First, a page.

Mark Bittman: Teriyaki Noodles with Asparagus and Edamame

By Freya Bellin

As the weather finally becomes mild, the word picnic has returned to my vocabulary, and I’ve started mentally collecting good recipes for outdoor eating. Not all tasty dishes make tasty picnic fare, but fortunately, most pasta salads will do the trick—especially if they taste good at room temperature, like this one. I love how filling soba noodles are, and they still match well with light sauces and green veggies, as in this recipe. The sauce is simple but flavorful, and the asparagus and edamame are a beautiful, springy contrast to the dark noodles. Try to get your hands on some of the lovely asparagus that’s out there while it’s still super fresh. And happy picnicking!  Recipe from The Food Matters Cookbook.

Teriyaki Noodles with Asparagus and Edamame

Makes: 4 servings

Time: 30 minutes

Just by adding a little extra liquid, you can turn virtually any stir-fry into an excellent sauce for tossing with noodles, rice, or other grains. Asparagus is particularly nice here because it browns beautifully, but you can use green beans or sliced broccoli as alternatives. (I peel thick asparagus, which isn’t strictly necessary, but it only takes a minute and makes it much less fibrous. Or skip the whole thing and use broccoli florets.) For a spicier sauce, add a couple dried red chiles to the skillet along with the garlic and ginger.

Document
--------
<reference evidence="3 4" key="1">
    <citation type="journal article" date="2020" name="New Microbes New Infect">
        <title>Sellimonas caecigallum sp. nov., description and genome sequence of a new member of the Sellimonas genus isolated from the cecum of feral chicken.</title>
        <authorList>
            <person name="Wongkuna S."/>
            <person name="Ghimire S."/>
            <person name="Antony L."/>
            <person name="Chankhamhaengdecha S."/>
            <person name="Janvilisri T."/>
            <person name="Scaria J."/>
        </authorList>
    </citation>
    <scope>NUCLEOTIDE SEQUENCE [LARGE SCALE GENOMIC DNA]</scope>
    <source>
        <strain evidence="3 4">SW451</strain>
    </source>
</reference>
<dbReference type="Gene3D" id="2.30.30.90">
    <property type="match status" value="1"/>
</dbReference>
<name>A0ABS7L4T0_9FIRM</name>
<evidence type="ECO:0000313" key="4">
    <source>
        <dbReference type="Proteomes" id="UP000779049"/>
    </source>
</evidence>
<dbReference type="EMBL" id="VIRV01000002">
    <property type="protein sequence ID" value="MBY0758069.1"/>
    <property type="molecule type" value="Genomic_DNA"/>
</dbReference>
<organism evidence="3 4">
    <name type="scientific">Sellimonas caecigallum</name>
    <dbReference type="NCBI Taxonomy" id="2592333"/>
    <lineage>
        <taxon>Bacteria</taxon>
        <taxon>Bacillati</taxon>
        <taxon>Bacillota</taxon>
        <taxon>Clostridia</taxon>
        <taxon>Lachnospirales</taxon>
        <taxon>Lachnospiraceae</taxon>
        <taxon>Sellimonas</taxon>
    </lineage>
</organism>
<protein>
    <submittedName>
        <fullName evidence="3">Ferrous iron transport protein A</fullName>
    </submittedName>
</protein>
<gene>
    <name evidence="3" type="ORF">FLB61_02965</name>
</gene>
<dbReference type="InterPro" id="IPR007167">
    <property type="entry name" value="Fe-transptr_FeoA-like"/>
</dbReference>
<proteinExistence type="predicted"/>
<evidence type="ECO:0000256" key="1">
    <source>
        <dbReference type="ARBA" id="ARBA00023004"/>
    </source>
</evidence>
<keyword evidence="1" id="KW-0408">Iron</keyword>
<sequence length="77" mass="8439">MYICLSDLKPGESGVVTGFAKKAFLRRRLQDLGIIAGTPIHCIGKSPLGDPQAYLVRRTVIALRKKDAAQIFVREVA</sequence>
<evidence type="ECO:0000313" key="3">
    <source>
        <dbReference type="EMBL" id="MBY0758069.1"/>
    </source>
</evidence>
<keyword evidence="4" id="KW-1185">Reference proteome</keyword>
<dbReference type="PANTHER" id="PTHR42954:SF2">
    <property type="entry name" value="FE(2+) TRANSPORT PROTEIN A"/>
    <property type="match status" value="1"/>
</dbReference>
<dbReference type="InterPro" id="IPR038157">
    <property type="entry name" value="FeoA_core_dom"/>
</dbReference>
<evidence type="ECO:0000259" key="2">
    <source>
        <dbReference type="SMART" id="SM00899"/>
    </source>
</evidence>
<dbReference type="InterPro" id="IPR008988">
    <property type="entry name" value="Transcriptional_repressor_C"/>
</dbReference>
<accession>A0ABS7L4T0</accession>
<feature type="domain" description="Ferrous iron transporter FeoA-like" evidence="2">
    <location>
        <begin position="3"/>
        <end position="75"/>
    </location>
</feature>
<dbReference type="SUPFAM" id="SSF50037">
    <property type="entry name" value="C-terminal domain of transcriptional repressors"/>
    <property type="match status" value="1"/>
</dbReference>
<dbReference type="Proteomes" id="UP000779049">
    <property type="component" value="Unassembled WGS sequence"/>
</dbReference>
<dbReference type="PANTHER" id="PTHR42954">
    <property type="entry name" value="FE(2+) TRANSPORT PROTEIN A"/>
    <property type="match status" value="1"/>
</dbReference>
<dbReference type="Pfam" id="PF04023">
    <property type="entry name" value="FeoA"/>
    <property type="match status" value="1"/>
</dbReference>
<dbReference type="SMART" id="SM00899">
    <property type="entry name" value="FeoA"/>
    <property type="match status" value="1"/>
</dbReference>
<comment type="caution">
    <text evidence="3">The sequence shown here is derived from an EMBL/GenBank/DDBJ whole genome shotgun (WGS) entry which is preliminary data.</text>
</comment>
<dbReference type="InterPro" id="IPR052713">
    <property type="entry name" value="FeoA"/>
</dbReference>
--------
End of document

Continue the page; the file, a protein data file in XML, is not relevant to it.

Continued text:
1 1⁄2 pounds asparagus, peeled if thick, cut into 2-inch lengths


2 tablespoons vegetable oil

1⁄2 cup chopped scallions

1 tablespoon minced ginger

1 tablespoon minced garlic

8 ounces any rice, buckwheat (soba), or wheat noodles, preferably whole grain

2 cups shelled edamame, fresh or frozen (thaw them while you assemble the dish)

1⁄4 cup soy sauce

1⁄4 cup mirin, or 2 tablespoons honey mixed with 2 tablespoons water

1. If the asparagus is thick, parboil it, then shock it in a bowl of ice water and drain. If the spears are thin, don’t bother.

2. Bring a large pot of water to a boil and salt it. Put a large skillet over high heat for 3 to 4 minutes. Add the oil, wait a few seconds, and add the asparagus and scallions. Cook, stirring, for a minute, then stir in the ginger and garlic. Cook until the asparagus is dry, hot, and beginning to brown and get tender, 5 to 10 minutes; remove the pan from the heat.

3. Cook the noodles in the boiling water until tender but not mushy. Check them frequently: The time will vary from a minute or 2 for thin rice noodles, to 5 minutes for soba, or up to 12 minutes for wide brown rice noodles. Drain the noodles, reserving some of the cooking liquid.

4. Turn the heat under the asparagus to medium. Add the noodles, edamame, soy sauce, mirin, and about 1⁄2 cup of the reserved water to the skillet; continue to cook, stirring, until the asparagus and edamame are heated through, about 5 minutes. Taste and adjust the seasoning. Divide the noodles among 4 bowls, spooning any extra broth in the pan over all. Serve hot.

Teriyaki Noodles with Asparagus and Chicken. Omit the edamame. Before adding the asparagus and scallions to the skillet in Step 2, add 8 ounces sliced boneless, skinless chicken breast or thigh meat. Stir once, then let the chicken sit for 1 minute to brown. Cook, stirring occasionally, until the chicken is no longer pink, 3 to 5 minutes. Add the asparagus and scallions to the skillet and proceed with the recipe.

From the award-winning champion of conscious eating and author of the bestselling Food Matters comes The Food Matters Cookbook, offering the most comprehensive and straightforward ideas yet for cooking easy, delicious foods that are as good for you as they are for the planet. The Food Matters Cookbookis the essential encyclopedia and guidebook to responsible eating, with more than 500 recipes that capture Bittman's typically relaxed approach to everything in the kitchen.